For further display enhancement, the surface of the faceplate 26 may be slightly roughened, such as by a light chemical etch or by particle blasting. For many applications, achieving approximately an eighty grit surface is desirable. This roughening will mask fingerprints and other dirt on the faceplate 26. This roughening also serves to disperse reflections from this surface and will disperse spatial frequency interference patterns such as those generated between the wire mesh 40 in the faceplate 26 and a color display tube shadow mask grid where a color cathode ray tube 32 is used.
Referring to both FIGS. 4 and 5, FIG. 4 presents a partial cross sectional view of an electromagnetic energy interference shielding arrangement in accordance with the invention. A partial cross sectional, perspective view of a shielding arrangement also in accordance with the invention is shown in FIG. 5. Shown in both FIGS. 4 and 5 are the outer enclosure 12, the front bezel 14 and the faceplate 26. As shown, the front bezel 14 includes a recess 42 for concealing fasteners which secure the bezel 14 to the inturned flange 44 of the outer enclosure 12. One of the light beam sources 34 is shown and a region 46 where the beam of light passes through a raised border 48 is shown in FIG. 5.
The border 48 in association with an electromagnetic energy interference sealing means also acts as an additional shielding and support member and extends between the faceplate 26 and the bezel 14. The seal associated with the border 48 serves to close a possible electromagnetic energy interference path into and out of the display unit 10. The border 48 may be made of optically transparent material such as plastic or glass. As shown in FIG. 4 the seal 50 associated with the border 48 is the wire mesh 40 which has been extended parallel to and immediately behind the border 48 to make electrical contact with the bezel 14. However, the wire mesh 40 may be embedded in the border 48 to act as the seal 50. In addition, the border 48 may be provided with an electrically conductive transparent coating 52 of the type mentioned above for the faceplate 26 for making it electrically conductive. The coating should be of a nature, however, that permits the light beams to pass through it without substantial attenuation. Where the conductive mesh screen 40 is used as the seal 50, it should be coarse enough to adequately permit the passage of the light beams through it consistent with maintaining mesh openings sufficiently small enough to block electromagnetic energy frequencies of interest. Additionally, the border 48 may be formed of an electrically conductive material so that it simultaneously functions as the border 48 and as the seal 50.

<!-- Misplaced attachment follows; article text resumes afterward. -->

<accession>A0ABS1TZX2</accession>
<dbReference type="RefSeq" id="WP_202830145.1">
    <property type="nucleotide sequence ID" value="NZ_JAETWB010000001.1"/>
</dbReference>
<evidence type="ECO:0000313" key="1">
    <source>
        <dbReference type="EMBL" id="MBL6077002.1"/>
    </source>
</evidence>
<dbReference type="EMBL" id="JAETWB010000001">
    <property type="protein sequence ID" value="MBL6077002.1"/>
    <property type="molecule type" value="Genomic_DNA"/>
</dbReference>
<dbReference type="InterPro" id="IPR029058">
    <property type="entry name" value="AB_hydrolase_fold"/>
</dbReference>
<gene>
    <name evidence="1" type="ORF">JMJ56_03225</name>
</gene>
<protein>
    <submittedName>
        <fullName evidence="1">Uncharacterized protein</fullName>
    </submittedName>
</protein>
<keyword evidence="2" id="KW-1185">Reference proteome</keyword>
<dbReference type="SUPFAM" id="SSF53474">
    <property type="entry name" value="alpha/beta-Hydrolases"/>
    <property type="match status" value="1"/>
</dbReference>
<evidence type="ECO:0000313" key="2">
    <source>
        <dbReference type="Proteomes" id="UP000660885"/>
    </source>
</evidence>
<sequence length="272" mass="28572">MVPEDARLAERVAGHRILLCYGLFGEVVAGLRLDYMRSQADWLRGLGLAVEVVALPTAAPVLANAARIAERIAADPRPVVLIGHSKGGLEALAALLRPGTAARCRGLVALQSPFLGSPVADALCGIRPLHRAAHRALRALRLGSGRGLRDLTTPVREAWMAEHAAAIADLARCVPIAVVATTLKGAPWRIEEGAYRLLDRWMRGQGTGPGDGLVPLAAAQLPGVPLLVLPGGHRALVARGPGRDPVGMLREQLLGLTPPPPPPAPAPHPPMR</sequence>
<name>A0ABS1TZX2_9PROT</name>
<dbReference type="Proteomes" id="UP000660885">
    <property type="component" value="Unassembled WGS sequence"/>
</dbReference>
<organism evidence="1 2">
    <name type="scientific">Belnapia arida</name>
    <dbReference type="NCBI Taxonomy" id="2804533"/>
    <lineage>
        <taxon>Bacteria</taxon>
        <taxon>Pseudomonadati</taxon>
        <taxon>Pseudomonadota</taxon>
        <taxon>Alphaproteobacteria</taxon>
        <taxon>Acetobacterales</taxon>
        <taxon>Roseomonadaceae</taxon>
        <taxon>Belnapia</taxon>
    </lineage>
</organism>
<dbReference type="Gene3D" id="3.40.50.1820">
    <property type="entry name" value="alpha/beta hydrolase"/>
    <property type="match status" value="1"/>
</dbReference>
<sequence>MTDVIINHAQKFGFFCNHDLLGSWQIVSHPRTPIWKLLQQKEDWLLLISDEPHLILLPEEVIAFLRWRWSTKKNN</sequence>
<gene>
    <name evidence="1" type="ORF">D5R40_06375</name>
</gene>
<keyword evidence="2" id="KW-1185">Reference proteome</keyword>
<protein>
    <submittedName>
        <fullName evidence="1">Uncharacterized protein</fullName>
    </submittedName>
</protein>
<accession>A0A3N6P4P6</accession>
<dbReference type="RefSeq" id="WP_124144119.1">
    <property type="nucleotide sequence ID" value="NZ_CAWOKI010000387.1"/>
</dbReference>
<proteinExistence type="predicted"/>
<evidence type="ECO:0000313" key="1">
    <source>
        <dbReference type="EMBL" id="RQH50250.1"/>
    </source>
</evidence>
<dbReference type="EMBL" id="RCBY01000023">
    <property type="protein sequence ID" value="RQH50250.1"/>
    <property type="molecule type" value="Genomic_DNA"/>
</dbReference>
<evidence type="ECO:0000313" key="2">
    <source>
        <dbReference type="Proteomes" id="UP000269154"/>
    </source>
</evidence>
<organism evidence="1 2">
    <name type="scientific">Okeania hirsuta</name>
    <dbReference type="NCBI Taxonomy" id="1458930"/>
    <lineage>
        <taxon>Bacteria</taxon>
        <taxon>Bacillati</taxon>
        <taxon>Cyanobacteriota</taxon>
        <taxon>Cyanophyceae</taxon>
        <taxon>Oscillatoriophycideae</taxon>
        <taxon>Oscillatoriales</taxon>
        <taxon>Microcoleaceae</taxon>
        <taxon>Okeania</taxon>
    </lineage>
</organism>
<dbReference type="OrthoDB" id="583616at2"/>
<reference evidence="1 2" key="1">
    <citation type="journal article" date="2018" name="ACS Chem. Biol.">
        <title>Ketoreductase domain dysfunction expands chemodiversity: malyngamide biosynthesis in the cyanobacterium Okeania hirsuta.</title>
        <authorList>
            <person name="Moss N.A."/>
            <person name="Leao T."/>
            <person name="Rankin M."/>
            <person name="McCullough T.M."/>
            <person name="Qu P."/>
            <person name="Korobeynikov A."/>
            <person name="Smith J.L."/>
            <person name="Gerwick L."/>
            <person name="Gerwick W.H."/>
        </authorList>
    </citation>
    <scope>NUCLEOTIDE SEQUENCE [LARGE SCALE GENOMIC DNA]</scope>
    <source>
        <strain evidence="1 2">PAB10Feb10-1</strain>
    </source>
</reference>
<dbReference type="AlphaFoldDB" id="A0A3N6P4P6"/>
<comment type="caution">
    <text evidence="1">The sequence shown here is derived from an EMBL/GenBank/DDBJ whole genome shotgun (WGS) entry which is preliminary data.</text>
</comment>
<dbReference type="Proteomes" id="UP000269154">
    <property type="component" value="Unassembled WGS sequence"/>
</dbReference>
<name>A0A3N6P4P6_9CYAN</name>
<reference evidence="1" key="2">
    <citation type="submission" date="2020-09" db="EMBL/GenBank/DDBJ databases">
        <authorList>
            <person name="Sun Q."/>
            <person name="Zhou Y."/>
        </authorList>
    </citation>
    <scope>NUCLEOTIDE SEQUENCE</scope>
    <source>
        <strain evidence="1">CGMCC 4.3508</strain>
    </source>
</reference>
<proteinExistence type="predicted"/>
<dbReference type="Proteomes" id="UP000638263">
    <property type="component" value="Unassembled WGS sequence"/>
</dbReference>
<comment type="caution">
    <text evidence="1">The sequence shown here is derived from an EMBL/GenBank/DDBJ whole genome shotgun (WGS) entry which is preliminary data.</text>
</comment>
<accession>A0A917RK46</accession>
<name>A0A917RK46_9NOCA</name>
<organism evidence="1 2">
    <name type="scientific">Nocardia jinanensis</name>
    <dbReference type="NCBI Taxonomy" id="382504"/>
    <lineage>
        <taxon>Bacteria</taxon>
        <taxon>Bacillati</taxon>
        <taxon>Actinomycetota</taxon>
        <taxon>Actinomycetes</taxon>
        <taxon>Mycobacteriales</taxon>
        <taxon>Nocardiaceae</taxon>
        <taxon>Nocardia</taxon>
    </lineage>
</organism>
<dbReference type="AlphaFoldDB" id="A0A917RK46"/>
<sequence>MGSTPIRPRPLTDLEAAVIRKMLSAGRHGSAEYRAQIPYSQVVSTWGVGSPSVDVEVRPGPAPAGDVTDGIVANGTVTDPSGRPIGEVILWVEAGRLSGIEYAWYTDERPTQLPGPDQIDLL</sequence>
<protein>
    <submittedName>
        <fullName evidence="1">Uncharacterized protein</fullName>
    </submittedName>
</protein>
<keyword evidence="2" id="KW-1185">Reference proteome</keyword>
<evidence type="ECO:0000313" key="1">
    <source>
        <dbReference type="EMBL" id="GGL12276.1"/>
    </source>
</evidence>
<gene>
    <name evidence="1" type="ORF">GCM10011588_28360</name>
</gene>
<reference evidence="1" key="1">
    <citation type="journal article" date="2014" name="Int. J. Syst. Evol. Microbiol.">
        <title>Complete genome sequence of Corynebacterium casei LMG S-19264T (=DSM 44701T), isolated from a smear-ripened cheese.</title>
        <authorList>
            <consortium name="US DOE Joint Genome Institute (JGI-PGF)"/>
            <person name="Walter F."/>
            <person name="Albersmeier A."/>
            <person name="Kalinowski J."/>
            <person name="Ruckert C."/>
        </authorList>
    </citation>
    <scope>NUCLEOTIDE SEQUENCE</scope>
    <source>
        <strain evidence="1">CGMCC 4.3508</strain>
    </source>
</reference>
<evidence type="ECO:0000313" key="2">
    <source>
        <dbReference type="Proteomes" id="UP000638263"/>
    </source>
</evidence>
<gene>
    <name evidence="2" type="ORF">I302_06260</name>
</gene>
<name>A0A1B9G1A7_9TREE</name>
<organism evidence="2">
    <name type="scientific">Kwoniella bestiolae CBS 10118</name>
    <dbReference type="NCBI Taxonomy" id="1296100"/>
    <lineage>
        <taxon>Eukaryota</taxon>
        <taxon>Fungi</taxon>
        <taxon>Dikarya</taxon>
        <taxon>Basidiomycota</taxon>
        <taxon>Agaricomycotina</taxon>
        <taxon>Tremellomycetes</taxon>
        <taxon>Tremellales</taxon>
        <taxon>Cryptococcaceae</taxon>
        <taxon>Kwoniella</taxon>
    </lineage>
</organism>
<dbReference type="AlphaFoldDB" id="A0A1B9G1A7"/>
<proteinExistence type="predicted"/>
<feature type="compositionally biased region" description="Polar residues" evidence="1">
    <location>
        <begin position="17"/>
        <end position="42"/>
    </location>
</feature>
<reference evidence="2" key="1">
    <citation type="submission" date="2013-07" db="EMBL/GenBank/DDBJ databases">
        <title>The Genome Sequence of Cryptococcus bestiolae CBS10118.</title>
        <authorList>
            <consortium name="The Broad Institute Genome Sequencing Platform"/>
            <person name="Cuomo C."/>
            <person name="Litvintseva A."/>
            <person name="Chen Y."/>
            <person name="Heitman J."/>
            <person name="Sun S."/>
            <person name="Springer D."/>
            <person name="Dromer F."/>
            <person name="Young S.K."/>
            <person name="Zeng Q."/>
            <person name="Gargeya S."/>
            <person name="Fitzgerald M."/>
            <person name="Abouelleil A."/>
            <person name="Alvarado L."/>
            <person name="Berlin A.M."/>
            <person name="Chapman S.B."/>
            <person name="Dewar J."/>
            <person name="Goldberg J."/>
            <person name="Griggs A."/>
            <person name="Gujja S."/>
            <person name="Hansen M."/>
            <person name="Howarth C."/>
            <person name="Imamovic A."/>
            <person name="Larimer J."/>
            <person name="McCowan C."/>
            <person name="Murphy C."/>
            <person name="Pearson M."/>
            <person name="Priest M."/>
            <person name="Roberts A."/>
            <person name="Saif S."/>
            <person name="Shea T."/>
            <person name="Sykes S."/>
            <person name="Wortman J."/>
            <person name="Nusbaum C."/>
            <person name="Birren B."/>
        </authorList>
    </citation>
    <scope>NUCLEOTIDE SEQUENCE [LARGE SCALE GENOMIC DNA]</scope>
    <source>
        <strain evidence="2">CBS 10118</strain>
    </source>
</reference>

As shown in FIGS. 1 and 2, the faceplate 26 has extra areas 30 extending beyond the display screen 28 in which legends 54 may be viewed. These legends 54 are shown as dashed boxes. One method of displaying these legends 54 is to mount them on a frame 56 such as that shown in FIGS. 3 and 5 where a frame 56 is positioned behind the faceplate 26 and to one side of the display screen 28 and can be seen through the faceplate 26. This frame 56 permits the presentation of legends on its surface such as those shown in FIG. 5, i.e., "ESCAPE" 58 and "STOP" 60. These legends may represent system control functions which may be selected by an operator of the unit by touching an object to the corresponding faceplate location, thereby interrupting the crossing light beams extending over that particular area of the faceplate 26.